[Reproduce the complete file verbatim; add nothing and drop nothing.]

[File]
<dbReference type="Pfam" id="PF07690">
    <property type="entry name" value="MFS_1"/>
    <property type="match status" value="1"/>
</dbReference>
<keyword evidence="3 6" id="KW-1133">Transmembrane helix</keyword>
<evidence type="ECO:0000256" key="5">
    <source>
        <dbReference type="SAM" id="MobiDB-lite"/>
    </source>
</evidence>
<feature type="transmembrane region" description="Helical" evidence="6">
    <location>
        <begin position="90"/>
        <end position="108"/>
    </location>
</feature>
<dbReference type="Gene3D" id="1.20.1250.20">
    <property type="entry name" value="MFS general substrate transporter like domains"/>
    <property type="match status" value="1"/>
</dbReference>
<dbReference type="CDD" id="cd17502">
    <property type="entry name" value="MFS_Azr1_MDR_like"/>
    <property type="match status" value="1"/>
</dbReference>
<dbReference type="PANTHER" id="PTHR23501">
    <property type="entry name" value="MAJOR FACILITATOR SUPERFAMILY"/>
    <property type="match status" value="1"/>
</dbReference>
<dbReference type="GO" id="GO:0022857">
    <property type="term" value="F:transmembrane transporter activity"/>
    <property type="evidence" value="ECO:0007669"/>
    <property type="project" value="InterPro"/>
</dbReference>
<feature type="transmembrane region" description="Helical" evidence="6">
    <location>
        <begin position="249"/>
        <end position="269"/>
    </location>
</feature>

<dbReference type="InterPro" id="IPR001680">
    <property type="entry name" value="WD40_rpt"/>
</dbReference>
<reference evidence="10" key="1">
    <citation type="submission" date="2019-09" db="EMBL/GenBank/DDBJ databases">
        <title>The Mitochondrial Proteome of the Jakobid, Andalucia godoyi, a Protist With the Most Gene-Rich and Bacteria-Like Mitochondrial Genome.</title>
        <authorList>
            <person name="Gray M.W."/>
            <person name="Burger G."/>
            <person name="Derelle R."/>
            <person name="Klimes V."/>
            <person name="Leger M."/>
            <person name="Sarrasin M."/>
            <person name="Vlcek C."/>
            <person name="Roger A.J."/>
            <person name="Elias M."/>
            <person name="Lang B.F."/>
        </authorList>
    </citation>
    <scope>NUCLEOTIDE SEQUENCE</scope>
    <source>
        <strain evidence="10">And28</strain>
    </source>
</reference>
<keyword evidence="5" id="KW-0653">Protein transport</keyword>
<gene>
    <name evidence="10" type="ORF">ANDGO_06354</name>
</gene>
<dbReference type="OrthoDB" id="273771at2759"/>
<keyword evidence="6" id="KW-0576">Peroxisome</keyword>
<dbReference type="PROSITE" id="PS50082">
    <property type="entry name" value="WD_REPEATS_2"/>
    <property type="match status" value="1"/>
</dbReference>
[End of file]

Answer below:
<dbReference type="Pfam" id="PF07690">
    <property type="entry name" value="MFS_1"/>
    <property type="match status" value="1"/>
</dbReference>
<keyword evidence="3 6" id="KW-1133">Transmembrane helix</keyword>
<evidence type="ECO:0000256" key="5">
    <source>
        <dbReference type="SAM" id="MobiDB-lite"/>
    </source>
</evidence>
<feature type="transmembrane region" description="Helical" evidence="6">
    <location>
        <begin position="90"/>
        <end position="108"/>
    </location>
</feature>
<dbReference type="Gene3D" id="1.20.1250.20">
    <property type="entry name" value="MFS general substrate transporter like domains"/>
    <property type="match status" value="1"/>
</dbReference>
<dbReference type="CDD" id="cd17502">
    <property type="entry name" value="MFS_Azr1_MDR_like"/>
    <property type="match status" value="1"/>
</dbReference>
<dbReference type="PANTHER" id="PTHR23501">
    <property type="entry name" value="MAJOR FACILITATOR SUPERFAMILY"/>
    <property type="match status" value="1"/>
</dbReference>
<dbReference type="GO" id="GO:0022857">
    <property type="term" value="F:transmembrane transporter activity"/>
    <property type="evidence" value="ECO:0007669"/>
    <property type="project" value="InterPro"/>
</dbReference>
<feature type="transmembrane region" description="Helical" evidence="6">
    <location>
        <begin position="249"/>
        <end position="269"/>
    </location>
</feature>

<dbReference type="InterPro" id="IPR001680">
    <property type="entry name" value="WD40_rpt"/>
</dbReference>
<reference evidence="10" key="1">
    <citation type="submission" date="2019-09" db="EMBL/GenBank/DDBJ databases">
        <title>The Mitochondrial Proteome of the Jakobid, Andalucia godoyi, a Protist With the Most Gene-Rich and Bacteria-Like Mitochondrial Genome.</title>
        <authorList>
            <person name="Gray M.W."/>
            <person name="Burger G."/>
            <person name="Derelle R."/>
            <person name="Klimes V."/>
            <person name="Leger M."/>
            <person name="Sarrasin M."/>
            <person name="Vlcek C."/>
            <person name="Roger A.J."/>
            <person name="Elias M."/>
            <person name="Lang B.F."/>
        </authorList>
    </citation>
    <scope>NUCLEOTIDE SEQUENCE</scope>
    <source>
        <strain evidence="10">And28</strain>
    </source>
</reference>
<keyword evidence="5" id="KW-0653">Protein transport</keyword>
<gene>
    <name evidence="10" type="ORF">ANDGO_06354</name>
</gene>
<dbReference type="OrthoDB" id="273771at2759"/>
<keyword evidence="6" id="KW-0576">Peroxisome</keyword>
<dbReference type="PROSITE" id="PS50082">
    <property type="entry name" value="WD_REPEATS_2"/>
    <property type="match status" value="1"/>
</dbReference>